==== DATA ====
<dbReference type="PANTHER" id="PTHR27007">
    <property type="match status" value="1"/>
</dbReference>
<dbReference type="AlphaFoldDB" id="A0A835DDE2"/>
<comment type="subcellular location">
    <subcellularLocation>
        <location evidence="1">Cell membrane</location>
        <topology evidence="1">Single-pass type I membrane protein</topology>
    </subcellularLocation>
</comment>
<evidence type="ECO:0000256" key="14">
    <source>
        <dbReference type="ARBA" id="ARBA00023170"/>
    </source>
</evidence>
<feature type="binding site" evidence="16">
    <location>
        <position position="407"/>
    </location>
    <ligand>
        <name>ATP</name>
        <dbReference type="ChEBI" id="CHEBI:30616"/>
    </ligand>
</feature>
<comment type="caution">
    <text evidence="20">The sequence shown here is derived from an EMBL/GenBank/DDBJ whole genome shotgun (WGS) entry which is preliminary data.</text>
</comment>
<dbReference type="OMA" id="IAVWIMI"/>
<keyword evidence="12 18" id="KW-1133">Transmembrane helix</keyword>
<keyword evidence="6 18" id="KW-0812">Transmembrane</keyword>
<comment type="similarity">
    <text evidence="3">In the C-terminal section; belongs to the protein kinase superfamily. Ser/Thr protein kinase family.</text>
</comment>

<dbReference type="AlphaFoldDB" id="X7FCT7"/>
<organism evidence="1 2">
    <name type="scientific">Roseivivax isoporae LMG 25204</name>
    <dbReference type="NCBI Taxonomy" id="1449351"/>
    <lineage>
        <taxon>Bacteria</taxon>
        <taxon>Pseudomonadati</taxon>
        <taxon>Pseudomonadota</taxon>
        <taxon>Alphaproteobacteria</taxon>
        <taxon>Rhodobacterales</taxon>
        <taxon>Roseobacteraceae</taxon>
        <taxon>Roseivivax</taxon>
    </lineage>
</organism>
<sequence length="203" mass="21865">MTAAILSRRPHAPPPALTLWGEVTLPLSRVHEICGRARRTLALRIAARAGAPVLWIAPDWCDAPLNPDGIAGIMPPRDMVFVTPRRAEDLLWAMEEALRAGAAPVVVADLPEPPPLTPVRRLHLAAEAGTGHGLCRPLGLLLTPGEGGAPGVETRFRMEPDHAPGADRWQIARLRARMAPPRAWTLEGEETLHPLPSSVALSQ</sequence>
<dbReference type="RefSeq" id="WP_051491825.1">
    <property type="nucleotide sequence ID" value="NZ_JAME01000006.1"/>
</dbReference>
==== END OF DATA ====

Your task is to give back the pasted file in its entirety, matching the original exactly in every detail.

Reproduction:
<dbReference type="PANTHER" id="PTHR27007">
    <property type="match status" value="1"/>
</dbReference>
<dbReference type="AlphaFoldDB" id="A0A835DDE2"/>
<comment type="subcellular location">
    <subcellularLocation>
        <location evidence="1">Cell membrane</location>
        <topology evidence="1">Single-pass type I membrane protein</topology>
    </subcellularLocation>
</comment>
<evidence type="ECO:0000256" key="14">
    <source>
        <dbReference type="ARBA" id="ARBA00023170"/>
    </source>
</evidence>
<feature type="binding site" evidence="16">
    <location>
        <position position="407"/>
    </location>
    <ligand>
        <name>ATP</name>
        <dbReference type="ChEBI" id="CHEBI:30616"/>
    </ligand>
</feature>
<comment type="caution">
    <text evidence="20">The sequence shown here is derived from an EMBL/GenBank/DDBJ whole genome shotgun (WGS) entry which is preliminary data.</text>
</comment>
<dbReference type="OMA" id="IAVWIMI"/>
<keyword evidence="12 18" id="KW-1133">Transmembrane helix</keyword>
<keyword evidence="6 18" id="KW-0812">Transmembrane</keyword>
<comment type="similarity">
    <text evidence="3">In the C-terminal section; belongs to the protein kinase superfamily. Ser/Thr protein kinase family.</text>
</comment>

<dbReference type="AlphaFoldDB" id="X7FCT7"/>
<organism evidence="1 2">
    <name type="scientific">Roseivivax isoporae LMG 25204</name>
    <dbReference type="NCBI Taxonomy" id="1449351"/>
    <lineage>
        <taxon>Bacteria</taxon>
        <taxon>Pseudomonadati</taxon>
        <taxon>Pseudomonadota</taxon>
        <taxon>Alphaproteobacteria</taxon>
        <taxon>Rhodobacterales</taxon>
        <taxon>Roseobacteraceae</taxon>
        <taxon>Roseivivax</taxon>
    </lineage>
</organism>
<sequence length="203" mass="21865">MTAAILSRRPHAPPPALTLWGEVTLPLSRVHEICGRARRTLALRIAARAGAPVLWIAPDWCDAPLNPDGIAGIMPPRDMVFVTPRRAEDLLWAMEEALRAGAAPVVVADLPEPPPLTPVRRLHLAAEAGTGHGLCRPLGLLLTPGEGGAPGVETRFRMEPDHAPGADRWQIARLRARMAPPRAWTLEGEETLHPLPSSVALSQ</sequence>
<dbReference type="RefSeq" id="WP_051491825.1">
    <property type="nucleotide sequence ID" value="NZ_JAME01000006.1"/>
</dbReference>